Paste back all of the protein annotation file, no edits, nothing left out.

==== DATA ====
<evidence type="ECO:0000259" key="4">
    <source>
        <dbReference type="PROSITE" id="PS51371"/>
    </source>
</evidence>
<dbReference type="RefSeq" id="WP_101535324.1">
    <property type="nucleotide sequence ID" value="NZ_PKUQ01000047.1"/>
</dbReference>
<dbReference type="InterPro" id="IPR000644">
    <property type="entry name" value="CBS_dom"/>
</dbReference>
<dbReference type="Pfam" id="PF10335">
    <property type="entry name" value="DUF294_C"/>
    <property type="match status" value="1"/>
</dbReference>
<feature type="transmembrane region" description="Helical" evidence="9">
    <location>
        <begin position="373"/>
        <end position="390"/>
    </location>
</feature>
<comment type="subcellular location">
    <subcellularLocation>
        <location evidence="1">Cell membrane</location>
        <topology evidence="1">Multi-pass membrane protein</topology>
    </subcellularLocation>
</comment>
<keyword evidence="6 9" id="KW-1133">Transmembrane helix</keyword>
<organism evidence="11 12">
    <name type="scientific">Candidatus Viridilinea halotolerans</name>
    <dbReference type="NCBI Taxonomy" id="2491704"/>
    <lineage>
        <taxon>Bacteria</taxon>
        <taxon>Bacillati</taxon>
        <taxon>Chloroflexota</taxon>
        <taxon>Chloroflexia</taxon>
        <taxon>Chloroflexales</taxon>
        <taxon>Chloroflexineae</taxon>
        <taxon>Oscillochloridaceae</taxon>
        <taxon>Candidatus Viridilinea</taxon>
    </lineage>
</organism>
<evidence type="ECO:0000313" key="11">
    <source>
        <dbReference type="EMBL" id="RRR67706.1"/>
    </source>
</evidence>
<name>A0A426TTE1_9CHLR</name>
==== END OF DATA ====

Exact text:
<evidence type="ECO:0000259" key="4">
    <source>
        <dbReference type="PROSITE" id="PS51371"/>
    </source>
</evidence>
<dbReference type="RefSeq" id="WP_101535324.1">
    <property type="nucleotide sequence ID" value="NZ_PKUQ01000047.1"/>
</dbReference>
<dbReference type="InterPro" id="IPR000644">
    <property type="entry name" value="CBS_dom"/>
</dbReference>
<dbReference type="Pfam" id="PF10335">
    <property type="entry name" value="DUF294_C"/>
    <property type="match status" value="1"/>
</dbReference>
<feature type="transmembrane region" description="Helical" evidence="9">
    <location>
        <begin position="373"/>
        <end position="390"/>
    </location>
</feature>
<comment type="subcellular location">
    <subcellularLocation>
        <location evidence="1">Cell membrane</location>
        <topology evidence="1">Multi-pass membrane protein</topology>
    </subcellularLocation>
</comment>
<keyword evidence="6 9" id="KW-1133">Transmembrane helix</keyword>
<organism evidence="11 12">
    <name type="scientific">Candidatus Viridilinea halotolerans</name>
    <dbReference type="NCBI Taxonomy" id="2491704"/>
    <lineage>
        <taxon>Bacteria</taxon>
        <taxon>Bacillati</taxon>
        <taxon>Chloroflexota</taxon>
        <taxon>Chloroflexia</taxon>
        <taxon>Chloroflexales</taxon>
        <taxon>Chloroflexineae</taxon>
        <taxon>Oscillochloridaceae</taxon>
        <taxon>Candidatus Viridilinea</taxon>
    </lineage>
</organism>
<evidence type="ECO:0000313" key="11">
    <source>
        <dbReference type="EMBL" id="RRR67706.1"/>
    </source>
</evidence>
<name>A0A426TTE1_9CHLR</name>